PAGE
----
Omphaloceles, also known as exomphalos (rare plural: exomphali), are congenital midline abdominal wall defects at the base of the umbilical cord insertion, with herniation of gut (or occasionally other structures) out of the fetal abdomen.
The estimated occurrence can be up to 1:4000 of live births .
Typically a large anterior abdominal wall defect will be present, through which liver and/or bowel herniate, covered by a peritoneal membrane as well as amnion. The umbilical cord typically inserts at or near the apex. As the midline herniation is normal in a fetus until around gestational age 11-12 weeks, this abnormality is only identified on the second-trimester scans.
Some suggest that the formation of an omphalocele may be due to the failure of the medial segments of the two lateral embryonic wall folds to fuse at approximately 3-4 weeks post conception. This defect at the umbilical ring allows the abdominal content to herniate into a sac comprised of an outer layer of amnion and an inner layer of peritoneum and often Wharton's jelly.
General pathogenesis includes teratogenic effects by early pregnancy use of antithyroid drugs .
Isolated cases are often sporadic.
Associated anomalies are high (27-91% ) and are thought to be more common in smaller omphalocele containing bowel only .
Such anomalies include:
- chromosomal anomalies: can occur in 20-50% of cases; the risk of an associated chromosomal anomaly is higher when the omphalocele is detected earlier in gestation
- trisomy 18: considered the most common associated chromosomal anomaly
- trisomy 13
- trisomy 21
- Turner syndrome
- Klinefelter syndrome
- Pallister-Killian syndrome
- other syndromic associations
- Beckwith-Wiedemann syndrome
- pentalogy of Cantrell
- OEIS complex: omphalocele, bladder/cloacal exstrophy, imperforate anus, spinal anomalies
- lethal omphalocele-cleft palate syndrome
- other fetal gastrointestinal anomalies: which confer a poor prognosis
- fetal CNS anomalies
- fetal cardiac anomalies: can occur in 50% of cases
- fetal genitourinary anomalies
- fetal skeletal anomalies
- omphalocele-radial ray (ORR) complex
- raised maternal alpha-fetoprotein (MSAFP)
- multiple bowel loops (and on occasion liver) herniate into a membrane-covered defect (i.e. not free-flowing) and are usually seen as hyperechogenic content (non-fluid filled bowel)
- the umbilical cord insertion is directly into the omphalocele
- may also show evidence of polyhydramnios
- the abdominal circumference may be smaller as a result
- an allantoic cyst is often present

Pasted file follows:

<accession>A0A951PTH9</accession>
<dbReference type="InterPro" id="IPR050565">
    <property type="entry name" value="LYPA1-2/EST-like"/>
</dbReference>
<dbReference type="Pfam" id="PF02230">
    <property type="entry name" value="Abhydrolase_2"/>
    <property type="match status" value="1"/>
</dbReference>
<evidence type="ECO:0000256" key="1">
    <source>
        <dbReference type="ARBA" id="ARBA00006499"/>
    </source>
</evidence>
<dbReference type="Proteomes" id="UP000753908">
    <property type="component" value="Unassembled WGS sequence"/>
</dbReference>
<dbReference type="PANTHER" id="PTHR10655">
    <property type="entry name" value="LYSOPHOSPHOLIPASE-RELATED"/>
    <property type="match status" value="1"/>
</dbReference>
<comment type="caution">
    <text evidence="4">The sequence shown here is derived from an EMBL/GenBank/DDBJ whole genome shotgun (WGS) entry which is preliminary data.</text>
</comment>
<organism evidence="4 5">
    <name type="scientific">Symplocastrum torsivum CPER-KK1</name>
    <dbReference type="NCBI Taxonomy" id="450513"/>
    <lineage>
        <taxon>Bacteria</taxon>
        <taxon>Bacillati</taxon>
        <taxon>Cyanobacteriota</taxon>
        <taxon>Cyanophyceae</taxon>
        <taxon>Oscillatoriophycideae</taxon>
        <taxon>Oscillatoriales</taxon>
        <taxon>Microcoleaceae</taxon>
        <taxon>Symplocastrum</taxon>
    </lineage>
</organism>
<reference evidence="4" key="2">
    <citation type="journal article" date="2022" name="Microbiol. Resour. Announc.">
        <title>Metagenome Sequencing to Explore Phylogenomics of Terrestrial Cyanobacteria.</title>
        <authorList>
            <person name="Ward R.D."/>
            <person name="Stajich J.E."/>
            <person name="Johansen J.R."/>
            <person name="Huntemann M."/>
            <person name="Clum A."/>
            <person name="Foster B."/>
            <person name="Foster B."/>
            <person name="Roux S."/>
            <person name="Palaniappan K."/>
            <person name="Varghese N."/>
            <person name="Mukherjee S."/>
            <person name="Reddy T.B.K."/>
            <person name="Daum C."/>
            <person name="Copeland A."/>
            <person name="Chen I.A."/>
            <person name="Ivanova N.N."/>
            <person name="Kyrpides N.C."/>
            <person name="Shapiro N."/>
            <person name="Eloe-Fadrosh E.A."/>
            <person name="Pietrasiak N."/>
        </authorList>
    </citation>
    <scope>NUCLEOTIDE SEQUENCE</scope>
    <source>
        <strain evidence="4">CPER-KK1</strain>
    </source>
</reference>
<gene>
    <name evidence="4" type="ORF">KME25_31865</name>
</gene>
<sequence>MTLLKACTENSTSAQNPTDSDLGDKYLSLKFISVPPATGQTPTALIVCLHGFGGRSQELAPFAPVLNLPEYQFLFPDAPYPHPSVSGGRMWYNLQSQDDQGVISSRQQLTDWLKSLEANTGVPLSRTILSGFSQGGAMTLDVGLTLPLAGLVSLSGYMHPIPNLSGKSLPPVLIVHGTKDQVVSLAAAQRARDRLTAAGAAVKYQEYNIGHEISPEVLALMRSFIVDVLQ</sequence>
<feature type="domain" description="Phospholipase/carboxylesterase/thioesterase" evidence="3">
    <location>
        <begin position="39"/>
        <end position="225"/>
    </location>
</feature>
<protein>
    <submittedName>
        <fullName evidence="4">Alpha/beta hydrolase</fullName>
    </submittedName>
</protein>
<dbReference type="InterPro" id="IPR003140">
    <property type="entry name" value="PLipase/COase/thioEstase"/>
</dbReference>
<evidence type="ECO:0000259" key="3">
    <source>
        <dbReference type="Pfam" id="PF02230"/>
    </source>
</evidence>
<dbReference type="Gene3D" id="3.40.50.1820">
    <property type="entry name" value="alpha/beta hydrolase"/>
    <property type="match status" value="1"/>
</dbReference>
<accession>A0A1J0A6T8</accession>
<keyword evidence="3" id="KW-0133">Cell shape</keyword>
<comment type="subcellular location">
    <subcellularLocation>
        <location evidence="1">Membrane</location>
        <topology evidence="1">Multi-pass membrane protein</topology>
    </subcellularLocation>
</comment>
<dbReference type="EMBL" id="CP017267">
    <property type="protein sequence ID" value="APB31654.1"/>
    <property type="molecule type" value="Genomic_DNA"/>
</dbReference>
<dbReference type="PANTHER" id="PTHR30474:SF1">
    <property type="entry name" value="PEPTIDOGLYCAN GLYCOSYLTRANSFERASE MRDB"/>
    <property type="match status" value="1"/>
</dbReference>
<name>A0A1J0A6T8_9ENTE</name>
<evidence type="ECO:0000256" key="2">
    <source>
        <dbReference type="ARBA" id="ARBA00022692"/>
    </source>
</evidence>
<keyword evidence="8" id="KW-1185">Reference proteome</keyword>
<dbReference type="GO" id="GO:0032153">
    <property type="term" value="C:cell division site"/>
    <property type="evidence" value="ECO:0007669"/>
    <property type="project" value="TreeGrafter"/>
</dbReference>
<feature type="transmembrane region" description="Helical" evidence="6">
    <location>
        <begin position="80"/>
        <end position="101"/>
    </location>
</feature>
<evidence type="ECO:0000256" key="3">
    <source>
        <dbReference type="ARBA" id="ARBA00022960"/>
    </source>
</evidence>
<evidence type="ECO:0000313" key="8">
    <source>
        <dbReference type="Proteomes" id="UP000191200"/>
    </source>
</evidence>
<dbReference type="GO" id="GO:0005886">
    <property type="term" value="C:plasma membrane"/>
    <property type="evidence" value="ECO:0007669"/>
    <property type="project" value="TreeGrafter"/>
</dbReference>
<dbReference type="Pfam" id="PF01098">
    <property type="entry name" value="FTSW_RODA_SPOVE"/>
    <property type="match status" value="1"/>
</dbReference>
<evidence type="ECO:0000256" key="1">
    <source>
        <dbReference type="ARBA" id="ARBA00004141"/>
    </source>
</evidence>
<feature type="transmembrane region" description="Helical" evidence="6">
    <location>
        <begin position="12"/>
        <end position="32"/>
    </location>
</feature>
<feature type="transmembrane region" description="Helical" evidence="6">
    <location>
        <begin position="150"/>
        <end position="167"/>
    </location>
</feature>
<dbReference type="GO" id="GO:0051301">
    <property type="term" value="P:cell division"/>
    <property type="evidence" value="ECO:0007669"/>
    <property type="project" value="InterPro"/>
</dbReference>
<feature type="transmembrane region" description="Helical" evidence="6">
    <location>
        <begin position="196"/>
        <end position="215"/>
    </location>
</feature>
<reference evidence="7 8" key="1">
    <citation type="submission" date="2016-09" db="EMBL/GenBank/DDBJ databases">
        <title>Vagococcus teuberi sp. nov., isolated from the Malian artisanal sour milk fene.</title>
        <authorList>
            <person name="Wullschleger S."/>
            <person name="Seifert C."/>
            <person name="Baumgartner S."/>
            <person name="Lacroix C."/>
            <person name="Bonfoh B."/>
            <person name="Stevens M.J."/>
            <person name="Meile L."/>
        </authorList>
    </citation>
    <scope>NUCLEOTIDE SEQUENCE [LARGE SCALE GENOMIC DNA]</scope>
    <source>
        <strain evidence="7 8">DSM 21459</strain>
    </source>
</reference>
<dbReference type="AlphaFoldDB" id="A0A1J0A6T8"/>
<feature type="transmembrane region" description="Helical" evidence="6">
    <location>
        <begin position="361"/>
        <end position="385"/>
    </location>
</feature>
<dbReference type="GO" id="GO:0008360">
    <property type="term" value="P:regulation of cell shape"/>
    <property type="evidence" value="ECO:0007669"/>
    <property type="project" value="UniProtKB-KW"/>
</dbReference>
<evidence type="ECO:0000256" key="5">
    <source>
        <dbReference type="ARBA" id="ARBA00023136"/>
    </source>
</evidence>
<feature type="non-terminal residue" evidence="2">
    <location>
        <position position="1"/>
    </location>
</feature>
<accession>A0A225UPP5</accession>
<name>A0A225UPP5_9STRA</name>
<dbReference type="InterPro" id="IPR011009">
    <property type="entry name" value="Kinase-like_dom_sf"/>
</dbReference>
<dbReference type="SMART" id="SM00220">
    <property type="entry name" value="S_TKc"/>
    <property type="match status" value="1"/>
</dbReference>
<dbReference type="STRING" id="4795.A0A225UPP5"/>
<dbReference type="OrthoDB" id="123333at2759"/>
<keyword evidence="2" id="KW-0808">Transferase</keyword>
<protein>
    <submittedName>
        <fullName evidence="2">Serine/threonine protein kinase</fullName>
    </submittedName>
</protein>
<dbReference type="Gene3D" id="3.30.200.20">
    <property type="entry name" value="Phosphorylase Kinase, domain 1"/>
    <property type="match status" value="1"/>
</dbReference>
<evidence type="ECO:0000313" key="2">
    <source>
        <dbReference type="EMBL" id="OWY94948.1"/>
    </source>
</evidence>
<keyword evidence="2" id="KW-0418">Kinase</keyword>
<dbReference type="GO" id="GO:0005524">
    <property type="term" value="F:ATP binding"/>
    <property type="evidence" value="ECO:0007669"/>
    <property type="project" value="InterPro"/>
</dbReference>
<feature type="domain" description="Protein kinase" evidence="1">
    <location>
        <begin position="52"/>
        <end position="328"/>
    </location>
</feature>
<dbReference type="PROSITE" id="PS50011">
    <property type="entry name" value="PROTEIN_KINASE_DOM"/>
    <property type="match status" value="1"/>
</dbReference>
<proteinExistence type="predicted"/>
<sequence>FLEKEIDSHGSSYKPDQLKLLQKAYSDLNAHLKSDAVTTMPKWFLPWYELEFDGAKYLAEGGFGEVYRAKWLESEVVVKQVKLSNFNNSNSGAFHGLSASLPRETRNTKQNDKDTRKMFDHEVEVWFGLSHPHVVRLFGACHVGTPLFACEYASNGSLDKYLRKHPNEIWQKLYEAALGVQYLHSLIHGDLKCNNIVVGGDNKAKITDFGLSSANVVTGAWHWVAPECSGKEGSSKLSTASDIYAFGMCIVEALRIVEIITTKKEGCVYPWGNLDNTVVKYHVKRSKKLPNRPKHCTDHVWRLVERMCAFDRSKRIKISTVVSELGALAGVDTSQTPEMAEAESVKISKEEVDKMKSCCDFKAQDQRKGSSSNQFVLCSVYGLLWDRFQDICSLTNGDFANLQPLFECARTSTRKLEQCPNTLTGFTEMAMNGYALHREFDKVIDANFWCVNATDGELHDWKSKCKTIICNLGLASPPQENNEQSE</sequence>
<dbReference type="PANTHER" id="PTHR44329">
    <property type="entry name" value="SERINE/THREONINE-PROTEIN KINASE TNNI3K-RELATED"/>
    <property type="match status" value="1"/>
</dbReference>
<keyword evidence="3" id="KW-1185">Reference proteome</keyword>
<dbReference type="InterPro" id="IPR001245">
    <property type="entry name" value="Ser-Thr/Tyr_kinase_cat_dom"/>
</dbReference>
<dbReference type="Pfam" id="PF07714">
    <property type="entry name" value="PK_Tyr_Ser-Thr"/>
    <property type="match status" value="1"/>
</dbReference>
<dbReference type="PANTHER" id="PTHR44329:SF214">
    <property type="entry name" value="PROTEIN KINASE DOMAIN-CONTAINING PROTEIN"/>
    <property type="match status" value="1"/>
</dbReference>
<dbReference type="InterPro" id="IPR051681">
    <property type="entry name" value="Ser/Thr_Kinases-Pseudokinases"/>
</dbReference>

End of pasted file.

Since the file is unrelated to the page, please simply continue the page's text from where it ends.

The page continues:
In neonates, radiographs show herniated bowel loops covered by a membrane.
CT, although not routinely used in neonates, permits direct visualization of herniation content +/- evidence of any malrotation.
- as with CT, allows better direct visualization of the herniation through the abdominal wall
- the herniated liver is often of low T2 signal and the bowel of high T2 signal
Treatment and prognosis
An omphalocele is associated with higher morbidity and mortality than gastroschisis, primarily due to a higher incidence of associated congenital anomalies. Smaller omphaloceles are thought to carry a worse prognosis due to increased risk of associated abnormalities.
Mortality rates can approach 80% when associated anomalies are present and increase to ~100% when chromosomal or cardiovascular anomalies exist. However, if found in isolation, then the associated mortality rate decreases to ~10% .
History and etymology
The word omphalocele is derived from the Greek words "omphalos" (Ομφαλός) meaning naval, and "cele", meaning pouch .
For imaging appearances consider:
- gastroschisis: smaller paraumbilical defect usually to the right of midline, usually containing only bowel loops and not covered by a membrane
- physiological gut herniation: this diagnosis should only be entertained in early pregnancy prior to 11.4 weeks or in gestation with crown-rump length less than 55 mm. The physiologic midgut herniation should not exceed 7 mm in diameter
- limb-body wall complex: large defect usually to the left of midline
- umbilical hernia: abdominal wall hernia
- obstetric curriculum
- nuchal translucency
- antenatal features of Down syndrome
- OEIS complex
- gut fistulation
- fetal anterior abdominal wall defects
- cantrell syndrome
- ectopia cordis
- altered alpha fetoprotein levels
- patent omphalomesenteric duct of a Meckel's diverticulum
- physiological bowel herniation